3. What's needed for papers is for them to publish their online version first, as their first priority. Then they need to have a simple button the user can use like a paypal account so that IF they want to read the content that day all they have to do is press a button and for a dollar they can own that day's content.

    It's that simple.

    Then the NYT can work out something the Yahoo News or Google or whoever and can save these people from having to have news of their own.

    If everyone who used their cloud email or frequent sites had the NYT or Post show up on their screen INSTEAD OF YAHOO NEWS ABOUT JAY-Z OR LADY GAGA....

    And if the reader could purchase only that days content for a dollar...

    Then they would be relevant again.

  4. What if the NYT offerred it's own email to the public?

    What if instead of gmail or hotmail or yahoo people could get an account with the NYT and everyday that's the site they log onto first?

    Then when those people email someone else that person will get spam from the NYT offering to sell them content?

    Why didn't they think of that?

  5. They other thing they could do is have a cable news channel. Then when their reporters do a major investigative piece it can be converted into a televised production. They could have a channel on Netflix and sell these awesome programs on a pay per view basis to people over the wold fucking world who want to see them.

    They could also set up a weekly econmic and financial report for bankers and investors over the whole world and then sell it to people all over the fucking world over Netflix.

    This would make a huge amount of income because such people would pay for that.

  6. Papers like the Times are supposed to be full of intelligent people but they can't think their way out of a box, and even a schmuck like me can think of a million new ways of making content and revenue.

    They just need to put their thinking caps on.

  7. Look at how much money Bloomberg has made with their financial content?

    Why didn't the NYT do that?

    When I see the ads on television trying to sell PAPER subscriptions of their paper to YUPPIE families I just laugh!

    LOL how lame is that?

    Those families and their kids aren't gonna fucking buy a subscription so they can get a paper delivered to their home.

    They would however in a heartbeat buy the online paper many days by pressing a button IF THEY HAVE THE TIME OR INCLINATION TO READ THE PAPER THAT DAY.

    Nobody wants a subscription anymore, certainly not for a paperboy to throw a paper on your lawn.....and what about most people who don't even have a lawn !!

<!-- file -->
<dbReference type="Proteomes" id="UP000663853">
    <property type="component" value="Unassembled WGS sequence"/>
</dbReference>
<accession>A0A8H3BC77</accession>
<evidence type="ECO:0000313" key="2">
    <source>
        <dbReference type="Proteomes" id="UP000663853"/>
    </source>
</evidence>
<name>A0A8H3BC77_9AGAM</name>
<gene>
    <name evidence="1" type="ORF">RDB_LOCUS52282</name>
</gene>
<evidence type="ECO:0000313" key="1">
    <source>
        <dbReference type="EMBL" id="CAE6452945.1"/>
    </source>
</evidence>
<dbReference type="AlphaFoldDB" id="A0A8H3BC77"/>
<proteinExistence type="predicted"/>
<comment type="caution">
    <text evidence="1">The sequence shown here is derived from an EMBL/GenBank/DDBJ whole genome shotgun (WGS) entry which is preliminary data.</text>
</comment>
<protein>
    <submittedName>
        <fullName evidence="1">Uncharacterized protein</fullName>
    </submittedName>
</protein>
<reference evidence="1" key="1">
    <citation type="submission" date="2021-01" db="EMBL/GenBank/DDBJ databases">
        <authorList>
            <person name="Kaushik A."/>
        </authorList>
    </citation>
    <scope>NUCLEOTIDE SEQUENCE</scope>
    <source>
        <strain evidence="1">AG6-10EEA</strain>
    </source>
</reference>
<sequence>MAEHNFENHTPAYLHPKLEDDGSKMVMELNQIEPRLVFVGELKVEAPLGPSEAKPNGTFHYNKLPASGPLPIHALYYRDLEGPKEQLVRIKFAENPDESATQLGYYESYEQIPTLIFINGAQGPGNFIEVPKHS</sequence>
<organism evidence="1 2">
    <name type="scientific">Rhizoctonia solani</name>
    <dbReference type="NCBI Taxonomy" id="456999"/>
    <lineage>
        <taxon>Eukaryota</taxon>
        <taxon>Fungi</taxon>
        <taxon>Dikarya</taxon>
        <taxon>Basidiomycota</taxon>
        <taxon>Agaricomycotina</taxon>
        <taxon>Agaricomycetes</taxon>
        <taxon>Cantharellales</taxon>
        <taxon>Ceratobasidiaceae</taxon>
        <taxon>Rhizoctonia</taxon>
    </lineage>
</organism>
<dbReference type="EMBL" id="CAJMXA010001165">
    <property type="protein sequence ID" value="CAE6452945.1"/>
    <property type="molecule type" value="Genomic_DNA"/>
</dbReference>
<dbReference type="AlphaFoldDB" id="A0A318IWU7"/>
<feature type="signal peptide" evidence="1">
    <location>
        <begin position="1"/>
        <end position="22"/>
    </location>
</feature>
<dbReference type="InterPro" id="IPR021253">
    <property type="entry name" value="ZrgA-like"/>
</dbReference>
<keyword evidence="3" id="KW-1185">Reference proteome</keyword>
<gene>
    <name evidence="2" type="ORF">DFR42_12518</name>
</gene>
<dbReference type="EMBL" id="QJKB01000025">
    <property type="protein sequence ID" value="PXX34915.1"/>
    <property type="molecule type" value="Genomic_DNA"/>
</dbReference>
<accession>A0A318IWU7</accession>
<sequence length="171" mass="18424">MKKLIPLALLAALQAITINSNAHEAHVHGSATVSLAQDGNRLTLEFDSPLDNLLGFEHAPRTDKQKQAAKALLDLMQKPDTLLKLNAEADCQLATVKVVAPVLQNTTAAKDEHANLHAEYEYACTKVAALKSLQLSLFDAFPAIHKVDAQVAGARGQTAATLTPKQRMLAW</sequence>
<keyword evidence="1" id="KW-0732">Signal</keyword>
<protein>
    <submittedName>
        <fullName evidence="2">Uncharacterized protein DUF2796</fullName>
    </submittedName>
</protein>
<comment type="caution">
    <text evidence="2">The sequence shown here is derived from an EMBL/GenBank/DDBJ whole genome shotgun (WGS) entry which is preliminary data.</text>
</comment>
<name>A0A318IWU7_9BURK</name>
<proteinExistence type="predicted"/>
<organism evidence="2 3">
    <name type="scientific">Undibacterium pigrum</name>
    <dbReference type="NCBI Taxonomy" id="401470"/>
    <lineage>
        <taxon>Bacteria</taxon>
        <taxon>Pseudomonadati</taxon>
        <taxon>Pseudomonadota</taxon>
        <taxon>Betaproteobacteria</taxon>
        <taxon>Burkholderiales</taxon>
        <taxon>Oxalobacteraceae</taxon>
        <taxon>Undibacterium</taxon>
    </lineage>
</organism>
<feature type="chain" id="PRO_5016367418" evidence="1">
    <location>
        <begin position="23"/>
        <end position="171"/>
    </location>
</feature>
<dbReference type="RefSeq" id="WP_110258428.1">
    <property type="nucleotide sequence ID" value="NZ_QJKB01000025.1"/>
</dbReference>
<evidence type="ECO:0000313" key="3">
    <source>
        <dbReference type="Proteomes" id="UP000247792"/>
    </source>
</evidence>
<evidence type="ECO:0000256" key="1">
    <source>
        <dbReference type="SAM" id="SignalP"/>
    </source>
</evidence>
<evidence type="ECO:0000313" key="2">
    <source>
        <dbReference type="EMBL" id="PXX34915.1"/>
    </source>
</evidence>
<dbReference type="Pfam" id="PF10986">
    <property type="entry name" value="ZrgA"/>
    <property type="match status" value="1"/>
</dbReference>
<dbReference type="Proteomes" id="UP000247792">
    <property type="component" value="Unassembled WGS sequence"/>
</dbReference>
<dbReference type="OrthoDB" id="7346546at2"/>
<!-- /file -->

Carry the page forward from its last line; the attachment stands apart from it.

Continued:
8. The internet is immediate.

    Get that content up right away and don't wait for the whole paper to be assembled before publishing any "edition."

    That's twenyith century technology of paperboys and ink and rolls of paper and such.

    Today just update the site immediately as the content is finished and keep it going like a news channel.

  9. The internet site should BE THE PAPER....

    And then when the deadline comes for the paper version it can be assembled from the site content as an afterthought....

    That's the way to do it.

  10. Most people buy the paper because they want to see who's having sales on and they want the coupons.

    They used to want the classifieds too but now that's a thing of the past and the newspapers have let Craigslist and others take all that away from them.

    Most people don't even read the news content of the papers they buy.

    My grandparents bought the paper just to see what movies were playing.

  11. The Village Voice owns something called "Backpage" which is where all the escorts in America pay to have their ads put up in every city of America.

    The Voice is making so much money off this racket that they're rolling in cash.

    This one little innovation has made the Village Voice this cash rich operation while their stoggy cousins in Times Square are having to sell their building !!!!

  12. Just signed up for electronic version of Financial Times just before reading this post. Case in point.

  13. Was looking for a limited subscription, and found one for FT.

  14. For what it is worth Steve everyday I see what you are saying, the Daily Mail, Infowars, David Icke, Tarpley and the NYT on Sunday. You really make a difference because of your 'insider' knowledge of events. I wondered your current take on this Boko Haram, (Procul Harum?) stuff also why do you not bring out a book on Geo-Politics your own Grand Chessboard kind of thing.